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More people seek out free lunches in Utah

More people seek out free lunches in Utah

Estimated read time: 2-3 minutes

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SALT LAKE CITY (AP) -- More people are taking advantage of free lunch programs in Utah this summer.

Officials with the Salt Lake School District, which operates many of the federally funded lunch sites, say they're serving about 10 percent more lunches this summer compared to last.

Officials say the rising cost of gas and food is probably a factor in the increase. Food prices rose 1.3 percent along the Wasatch Front in June, according to Wells Fargo economist Kelly Matthews. Since last year, food prices have shot up 5 percent nationally, he said.

"A lot of people really need it at this point with the economy the way it is," said Kathy Iversen, a nutrition manager for the Salt Lake district who helped hand out lunches at Liberty Park recently.

Some families arrive 30 minutes early each day to stand in line for food and some seem overly hungry, she said.

"For some of the kids here, this might be the only meal they're getting," Iversen said.

About 10,000 lunches are served each day across 66 sites in the state.

The Ogden City School District served 10 to 12 percent more meals in June than it did in June 2007. Higher numbers have also been seen in the San Juan School District in the southern corner of Utah.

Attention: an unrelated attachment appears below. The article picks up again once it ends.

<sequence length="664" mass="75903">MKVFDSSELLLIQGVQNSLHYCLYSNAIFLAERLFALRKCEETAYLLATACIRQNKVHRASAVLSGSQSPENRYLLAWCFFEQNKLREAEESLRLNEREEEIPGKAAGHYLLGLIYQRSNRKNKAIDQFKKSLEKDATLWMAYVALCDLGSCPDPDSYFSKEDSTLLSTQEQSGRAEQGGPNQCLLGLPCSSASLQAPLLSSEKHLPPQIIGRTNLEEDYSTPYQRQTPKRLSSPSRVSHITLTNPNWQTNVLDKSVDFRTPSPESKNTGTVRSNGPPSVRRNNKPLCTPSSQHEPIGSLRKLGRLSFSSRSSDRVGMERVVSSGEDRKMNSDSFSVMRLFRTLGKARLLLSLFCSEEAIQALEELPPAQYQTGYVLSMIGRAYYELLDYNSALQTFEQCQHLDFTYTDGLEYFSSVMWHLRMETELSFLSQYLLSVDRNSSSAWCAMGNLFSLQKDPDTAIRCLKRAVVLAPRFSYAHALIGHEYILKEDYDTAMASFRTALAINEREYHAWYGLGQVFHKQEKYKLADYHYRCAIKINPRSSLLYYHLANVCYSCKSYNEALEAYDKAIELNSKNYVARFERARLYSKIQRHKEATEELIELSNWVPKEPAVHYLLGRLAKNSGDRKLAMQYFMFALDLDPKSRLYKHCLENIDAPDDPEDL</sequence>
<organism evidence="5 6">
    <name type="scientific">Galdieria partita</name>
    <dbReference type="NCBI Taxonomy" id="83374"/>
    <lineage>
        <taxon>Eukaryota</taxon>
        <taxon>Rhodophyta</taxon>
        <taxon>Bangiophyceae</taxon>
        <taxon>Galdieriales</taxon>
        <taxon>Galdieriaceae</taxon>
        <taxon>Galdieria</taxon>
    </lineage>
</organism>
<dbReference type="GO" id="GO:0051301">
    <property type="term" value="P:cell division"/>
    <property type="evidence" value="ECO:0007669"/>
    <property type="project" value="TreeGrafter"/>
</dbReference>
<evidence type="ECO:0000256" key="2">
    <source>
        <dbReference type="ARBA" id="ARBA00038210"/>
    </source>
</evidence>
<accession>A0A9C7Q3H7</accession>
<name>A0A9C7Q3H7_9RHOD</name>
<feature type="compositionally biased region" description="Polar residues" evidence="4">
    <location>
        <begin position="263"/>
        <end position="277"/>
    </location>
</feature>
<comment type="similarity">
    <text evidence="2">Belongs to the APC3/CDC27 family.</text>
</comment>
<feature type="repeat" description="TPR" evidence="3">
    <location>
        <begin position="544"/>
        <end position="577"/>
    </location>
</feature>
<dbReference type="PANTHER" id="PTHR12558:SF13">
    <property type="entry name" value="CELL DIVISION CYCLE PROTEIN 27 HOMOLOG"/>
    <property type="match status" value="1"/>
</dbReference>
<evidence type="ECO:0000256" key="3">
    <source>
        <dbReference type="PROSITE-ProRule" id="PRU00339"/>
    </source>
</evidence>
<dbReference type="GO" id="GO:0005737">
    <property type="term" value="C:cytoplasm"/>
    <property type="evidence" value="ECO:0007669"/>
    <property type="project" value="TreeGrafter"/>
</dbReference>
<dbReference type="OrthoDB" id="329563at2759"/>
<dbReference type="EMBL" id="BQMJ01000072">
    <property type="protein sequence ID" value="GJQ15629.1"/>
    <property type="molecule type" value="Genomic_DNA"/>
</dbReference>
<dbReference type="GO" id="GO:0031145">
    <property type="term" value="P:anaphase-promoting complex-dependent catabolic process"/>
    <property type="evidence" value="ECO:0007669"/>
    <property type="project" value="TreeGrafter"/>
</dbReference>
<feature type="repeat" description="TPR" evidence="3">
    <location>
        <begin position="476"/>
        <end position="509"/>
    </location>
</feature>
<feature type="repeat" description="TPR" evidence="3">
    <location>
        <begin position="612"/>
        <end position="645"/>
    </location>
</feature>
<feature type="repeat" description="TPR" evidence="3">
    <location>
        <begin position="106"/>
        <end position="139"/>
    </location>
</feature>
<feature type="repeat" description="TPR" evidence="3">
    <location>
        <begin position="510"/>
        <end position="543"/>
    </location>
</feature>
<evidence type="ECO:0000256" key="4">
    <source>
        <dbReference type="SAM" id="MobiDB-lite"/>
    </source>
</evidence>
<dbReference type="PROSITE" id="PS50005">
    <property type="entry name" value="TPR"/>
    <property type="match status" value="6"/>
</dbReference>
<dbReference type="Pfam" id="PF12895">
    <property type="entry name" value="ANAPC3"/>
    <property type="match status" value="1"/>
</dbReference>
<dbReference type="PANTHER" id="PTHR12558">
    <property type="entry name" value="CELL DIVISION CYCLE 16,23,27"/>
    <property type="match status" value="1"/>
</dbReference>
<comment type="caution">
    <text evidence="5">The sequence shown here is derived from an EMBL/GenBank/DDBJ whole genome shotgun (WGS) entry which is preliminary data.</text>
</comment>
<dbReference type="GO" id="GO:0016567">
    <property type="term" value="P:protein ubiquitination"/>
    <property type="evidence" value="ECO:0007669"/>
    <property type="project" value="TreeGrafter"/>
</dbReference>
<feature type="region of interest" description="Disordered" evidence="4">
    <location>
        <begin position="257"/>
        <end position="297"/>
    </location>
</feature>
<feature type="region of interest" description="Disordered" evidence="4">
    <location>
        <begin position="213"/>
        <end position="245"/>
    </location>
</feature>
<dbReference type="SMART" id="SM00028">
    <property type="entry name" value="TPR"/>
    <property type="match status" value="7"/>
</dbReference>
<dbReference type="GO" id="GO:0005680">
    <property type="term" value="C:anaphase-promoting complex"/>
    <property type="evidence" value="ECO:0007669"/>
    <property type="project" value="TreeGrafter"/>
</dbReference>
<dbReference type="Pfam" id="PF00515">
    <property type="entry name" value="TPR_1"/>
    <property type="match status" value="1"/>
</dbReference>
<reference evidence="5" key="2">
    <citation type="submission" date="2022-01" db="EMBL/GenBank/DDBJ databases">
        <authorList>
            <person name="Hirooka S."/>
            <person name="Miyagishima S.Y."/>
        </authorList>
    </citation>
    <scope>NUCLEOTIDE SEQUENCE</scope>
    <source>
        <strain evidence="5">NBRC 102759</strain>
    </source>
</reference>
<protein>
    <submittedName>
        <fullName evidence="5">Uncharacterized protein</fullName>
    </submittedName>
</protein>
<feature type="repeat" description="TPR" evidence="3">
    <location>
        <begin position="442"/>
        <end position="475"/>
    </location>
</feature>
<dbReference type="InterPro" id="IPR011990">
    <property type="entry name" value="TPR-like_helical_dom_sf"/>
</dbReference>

During the school year, schools offer free and reduced price lunches to students from low-income families. Summer meals are served in areas where many children normally use the free meal program, but are for anyone. Children only need to show up to get free meals over the summer months. Parents can eat for just $3.

The idea is for meals to be as accessible as possible during a time when families might not know where else to turn, said Luann Shipley, director of the Child Nutrition Office at the Utah State Office of Education.

"It feels good to know I'm not the only mom in that situation," said Sarahi Velazquez as her four kids lunched on burritos, carrots, applesauce, milk, graham crackers and baked chips at a Kearns park recently. "We are an average, everyday family. It's not just for low-income people. It's for everyone."


Information from: The Salt Lake Tribune

(Copyright 2008 by The Associated Press. All Rights Reserved.)

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